The value of communicating infrastructure projects to communities

Communicating the value of a project can feel daunting at the best of times. This has only been compounded by the COVID-19 pandemic which has affected the community in many different ways. Recently, the Australian infrastructure sector has received additional Federal and State funding. This is to boost jobs and growth amidst the COVID-19 pandemic. While this provides much-needed relief for the infrastructure sector one of the biggest challenges faced by the infrastructure industry is being able to communicate the value of projects to stakeholders during a time that feels uncertain. Should you require more information on stakeholder engagement view our perspective on An agile approach to stakeholder engagement for the COVID-19 era Here are three ways to communicate the value of a project to your stakeholders.

1. Describe benefits using accessible language

An integral part of communicating with the broader community about a project is ensuring that the projects information is accessible and easy to understand. Sometimes, when you are a subject matter expert it can be easy to forget that technical terms may be uncommon or have different meaning in everyday language. For the community to value the project the community must understand:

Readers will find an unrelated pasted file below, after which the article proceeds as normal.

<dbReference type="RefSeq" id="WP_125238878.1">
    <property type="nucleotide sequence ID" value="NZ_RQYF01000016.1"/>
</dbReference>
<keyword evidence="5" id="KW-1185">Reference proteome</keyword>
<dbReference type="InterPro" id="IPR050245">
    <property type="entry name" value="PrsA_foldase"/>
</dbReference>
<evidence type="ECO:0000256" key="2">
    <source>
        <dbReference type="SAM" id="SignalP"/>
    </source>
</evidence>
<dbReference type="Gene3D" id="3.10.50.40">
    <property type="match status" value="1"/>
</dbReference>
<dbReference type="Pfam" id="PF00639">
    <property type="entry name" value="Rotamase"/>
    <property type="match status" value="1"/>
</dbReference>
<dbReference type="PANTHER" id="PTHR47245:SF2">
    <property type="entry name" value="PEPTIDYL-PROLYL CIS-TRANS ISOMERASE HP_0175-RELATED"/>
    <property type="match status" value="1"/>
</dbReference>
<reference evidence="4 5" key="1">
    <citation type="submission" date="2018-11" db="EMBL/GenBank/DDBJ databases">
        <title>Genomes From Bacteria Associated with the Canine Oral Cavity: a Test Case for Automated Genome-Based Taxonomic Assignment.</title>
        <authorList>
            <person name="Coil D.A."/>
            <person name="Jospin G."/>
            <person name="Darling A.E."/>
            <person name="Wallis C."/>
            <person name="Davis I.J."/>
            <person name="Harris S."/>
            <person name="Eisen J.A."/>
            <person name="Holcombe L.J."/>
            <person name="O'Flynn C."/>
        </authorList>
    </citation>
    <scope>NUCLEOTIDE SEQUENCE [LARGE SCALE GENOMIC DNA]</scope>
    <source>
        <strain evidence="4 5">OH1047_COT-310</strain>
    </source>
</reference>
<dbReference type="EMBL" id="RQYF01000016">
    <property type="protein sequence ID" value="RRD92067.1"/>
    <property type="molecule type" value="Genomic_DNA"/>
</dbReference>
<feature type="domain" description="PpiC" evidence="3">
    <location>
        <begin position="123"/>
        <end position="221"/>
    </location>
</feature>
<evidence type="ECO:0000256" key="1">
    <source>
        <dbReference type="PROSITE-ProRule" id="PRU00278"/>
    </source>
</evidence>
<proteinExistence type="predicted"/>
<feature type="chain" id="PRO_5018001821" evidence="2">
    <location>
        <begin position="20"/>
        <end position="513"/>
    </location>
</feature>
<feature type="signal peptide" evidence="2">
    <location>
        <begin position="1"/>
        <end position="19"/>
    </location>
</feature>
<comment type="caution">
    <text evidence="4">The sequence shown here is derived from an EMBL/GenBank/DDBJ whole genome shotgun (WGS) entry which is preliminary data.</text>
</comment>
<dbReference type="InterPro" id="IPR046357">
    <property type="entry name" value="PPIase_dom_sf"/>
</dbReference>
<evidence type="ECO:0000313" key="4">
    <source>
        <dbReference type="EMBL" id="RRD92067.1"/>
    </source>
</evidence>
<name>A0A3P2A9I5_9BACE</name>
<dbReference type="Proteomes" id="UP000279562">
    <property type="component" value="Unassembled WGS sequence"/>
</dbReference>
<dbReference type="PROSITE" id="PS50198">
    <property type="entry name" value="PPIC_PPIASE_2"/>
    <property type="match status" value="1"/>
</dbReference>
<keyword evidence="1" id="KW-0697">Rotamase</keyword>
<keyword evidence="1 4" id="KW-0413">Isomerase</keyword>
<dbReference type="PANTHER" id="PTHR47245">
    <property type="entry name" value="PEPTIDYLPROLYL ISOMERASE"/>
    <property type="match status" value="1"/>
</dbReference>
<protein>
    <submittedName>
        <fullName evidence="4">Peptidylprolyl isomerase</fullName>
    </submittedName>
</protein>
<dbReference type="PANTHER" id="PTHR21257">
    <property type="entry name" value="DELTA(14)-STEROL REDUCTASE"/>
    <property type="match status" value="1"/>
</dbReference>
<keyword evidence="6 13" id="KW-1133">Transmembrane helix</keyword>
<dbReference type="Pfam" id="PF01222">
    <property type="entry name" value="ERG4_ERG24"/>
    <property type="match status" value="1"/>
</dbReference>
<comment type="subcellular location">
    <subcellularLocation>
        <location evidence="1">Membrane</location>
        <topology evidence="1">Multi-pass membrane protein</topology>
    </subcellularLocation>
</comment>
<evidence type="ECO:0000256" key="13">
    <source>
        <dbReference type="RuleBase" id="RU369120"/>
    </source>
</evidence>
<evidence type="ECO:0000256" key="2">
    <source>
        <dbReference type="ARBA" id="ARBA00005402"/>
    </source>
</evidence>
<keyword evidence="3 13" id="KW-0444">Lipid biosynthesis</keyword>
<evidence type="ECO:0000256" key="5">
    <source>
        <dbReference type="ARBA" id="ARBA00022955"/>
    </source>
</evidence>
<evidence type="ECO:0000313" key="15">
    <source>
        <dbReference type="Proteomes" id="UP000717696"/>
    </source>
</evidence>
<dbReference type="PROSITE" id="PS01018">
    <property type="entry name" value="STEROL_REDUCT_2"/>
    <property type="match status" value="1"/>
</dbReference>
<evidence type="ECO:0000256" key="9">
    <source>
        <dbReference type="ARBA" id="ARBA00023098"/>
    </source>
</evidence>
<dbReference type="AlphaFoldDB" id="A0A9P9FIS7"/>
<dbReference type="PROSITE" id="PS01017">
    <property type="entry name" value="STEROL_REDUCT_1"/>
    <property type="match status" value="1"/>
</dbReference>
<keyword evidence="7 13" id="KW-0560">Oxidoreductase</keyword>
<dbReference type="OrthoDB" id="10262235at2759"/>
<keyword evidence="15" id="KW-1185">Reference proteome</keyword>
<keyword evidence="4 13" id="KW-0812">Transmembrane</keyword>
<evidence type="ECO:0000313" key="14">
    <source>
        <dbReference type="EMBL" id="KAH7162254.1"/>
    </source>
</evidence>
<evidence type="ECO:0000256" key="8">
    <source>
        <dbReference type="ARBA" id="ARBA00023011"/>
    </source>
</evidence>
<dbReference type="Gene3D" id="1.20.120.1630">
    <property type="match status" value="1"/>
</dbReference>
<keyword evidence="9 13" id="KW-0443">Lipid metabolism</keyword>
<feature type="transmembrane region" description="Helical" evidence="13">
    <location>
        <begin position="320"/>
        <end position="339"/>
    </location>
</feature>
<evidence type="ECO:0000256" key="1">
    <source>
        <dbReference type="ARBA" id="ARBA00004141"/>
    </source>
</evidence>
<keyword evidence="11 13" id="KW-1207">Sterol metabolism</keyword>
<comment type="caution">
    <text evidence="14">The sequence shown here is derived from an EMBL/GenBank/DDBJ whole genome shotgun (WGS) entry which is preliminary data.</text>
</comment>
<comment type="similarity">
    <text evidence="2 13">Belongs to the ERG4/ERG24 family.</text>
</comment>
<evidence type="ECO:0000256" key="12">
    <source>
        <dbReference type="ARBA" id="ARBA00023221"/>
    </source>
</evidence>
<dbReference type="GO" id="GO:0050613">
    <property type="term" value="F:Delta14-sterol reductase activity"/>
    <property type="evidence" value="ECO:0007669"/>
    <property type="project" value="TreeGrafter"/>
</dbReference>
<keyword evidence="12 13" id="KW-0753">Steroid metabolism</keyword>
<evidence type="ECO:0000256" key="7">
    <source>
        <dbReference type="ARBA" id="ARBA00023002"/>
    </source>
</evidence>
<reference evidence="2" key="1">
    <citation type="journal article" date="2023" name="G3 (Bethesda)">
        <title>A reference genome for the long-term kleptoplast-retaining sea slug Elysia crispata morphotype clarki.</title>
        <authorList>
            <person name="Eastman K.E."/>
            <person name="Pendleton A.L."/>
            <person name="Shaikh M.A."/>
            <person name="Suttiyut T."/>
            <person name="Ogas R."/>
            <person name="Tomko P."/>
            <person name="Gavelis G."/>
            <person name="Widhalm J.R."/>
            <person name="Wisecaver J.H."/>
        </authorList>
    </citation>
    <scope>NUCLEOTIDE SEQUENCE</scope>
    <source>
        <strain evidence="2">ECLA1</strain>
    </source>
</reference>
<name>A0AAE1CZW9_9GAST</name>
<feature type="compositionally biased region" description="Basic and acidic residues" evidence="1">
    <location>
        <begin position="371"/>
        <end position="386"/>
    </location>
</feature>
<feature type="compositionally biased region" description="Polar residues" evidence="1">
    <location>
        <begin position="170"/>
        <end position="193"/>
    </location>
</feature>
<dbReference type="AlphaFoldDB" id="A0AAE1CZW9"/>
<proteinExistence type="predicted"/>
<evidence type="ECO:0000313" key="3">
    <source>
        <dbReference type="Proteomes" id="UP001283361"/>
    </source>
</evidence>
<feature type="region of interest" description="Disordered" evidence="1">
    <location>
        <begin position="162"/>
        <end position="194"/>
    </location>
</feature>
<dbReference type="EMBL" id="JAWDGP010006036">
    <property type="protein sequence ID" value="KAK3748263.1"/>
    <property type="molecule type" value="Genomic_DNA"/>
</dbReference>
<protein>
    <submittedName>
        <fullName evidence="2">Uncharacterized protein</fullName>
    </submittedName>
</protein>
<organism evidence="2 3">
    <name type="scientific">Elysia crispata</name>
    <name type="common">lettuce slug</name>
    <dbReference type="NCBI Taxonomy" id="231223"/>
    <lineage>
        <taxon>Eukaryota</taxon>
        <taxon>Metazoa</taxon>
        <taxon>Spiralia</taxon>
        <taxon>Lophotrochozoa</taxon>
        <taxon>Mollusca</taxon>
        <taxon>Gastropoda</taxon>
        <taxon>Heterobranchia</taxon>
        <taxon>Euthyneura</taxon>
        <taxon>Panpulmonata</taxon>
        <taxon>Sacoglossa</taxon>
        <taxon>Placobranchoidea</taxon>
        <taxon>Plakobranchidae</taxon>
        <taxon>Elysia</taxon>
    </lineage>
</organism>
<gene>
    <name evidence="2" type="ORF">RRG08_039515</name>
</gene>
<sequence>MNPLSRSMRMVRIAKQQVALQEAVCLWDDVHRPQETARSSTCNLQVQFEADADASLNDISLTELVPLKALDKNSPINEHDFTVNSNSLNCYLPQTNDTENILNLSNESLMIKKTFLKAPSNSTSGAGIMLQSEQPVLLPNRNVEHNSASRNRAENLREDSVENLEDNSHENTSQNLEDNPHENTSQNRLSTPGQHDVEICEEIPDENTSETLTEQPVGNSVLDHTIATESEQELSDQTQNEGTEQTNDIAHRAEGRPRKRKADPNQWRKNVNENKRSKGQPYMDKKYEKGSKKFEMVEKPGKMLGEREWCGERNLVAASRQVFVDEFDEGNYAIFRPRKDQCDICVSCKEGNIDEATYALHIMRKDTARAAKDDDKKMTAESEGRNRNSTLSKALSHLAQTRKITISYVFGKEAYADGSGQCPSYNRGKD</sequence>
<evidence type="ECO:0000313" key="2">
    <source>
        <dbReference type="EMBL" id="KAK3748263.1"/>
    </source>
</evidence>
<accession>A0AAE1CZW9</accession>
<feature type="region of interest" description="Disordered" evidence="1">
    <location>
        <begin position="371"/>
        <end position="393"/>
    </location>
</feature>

• what the project is
  • who the project is run by
  • how the project benefits the community.

2. Provide consistent messaging

Consistent messaging is vital for maintaining the support from the community. From a stakeholder perspective, receiving inconsistent messaging about a project can:

  • cause confusion
  • frustration
  • potentially lead to reduction in trust.

For a project to be valued and understood by the community, the narrative and objectives must remain the same throughout the duration of the project. One key way of delivering consistent messaging is to ensure project information is consistent across all platforms, and communicate when and where changes have been made. Should you require more information on stakeholder engagement view our perspective on 7 Building blocks for authentic stakeholder engagement.

3. Plan information sessions

Community information sessions provide a great opportunity for stakeholder collaboration. Having the community actively involved in projects establishes a strong rapport between the project team and the public.

Good information sessions offer:

  • two-way communication allowing for new perspectives to emerge
  • proactive decision-making and delivery that can better address the needs of the community.

Lastly, although the methods through which community information sessions are delivered may be different in light of COVID-19, they remain an instrumental tool for generating shared value among stakeholder groups.

Are you looking for support?

Should you require support with your stakeholder engagement and consultation on high-profile, contentious, and politically sensitive projects please contact our Group Executive Director Sarah McCreesh.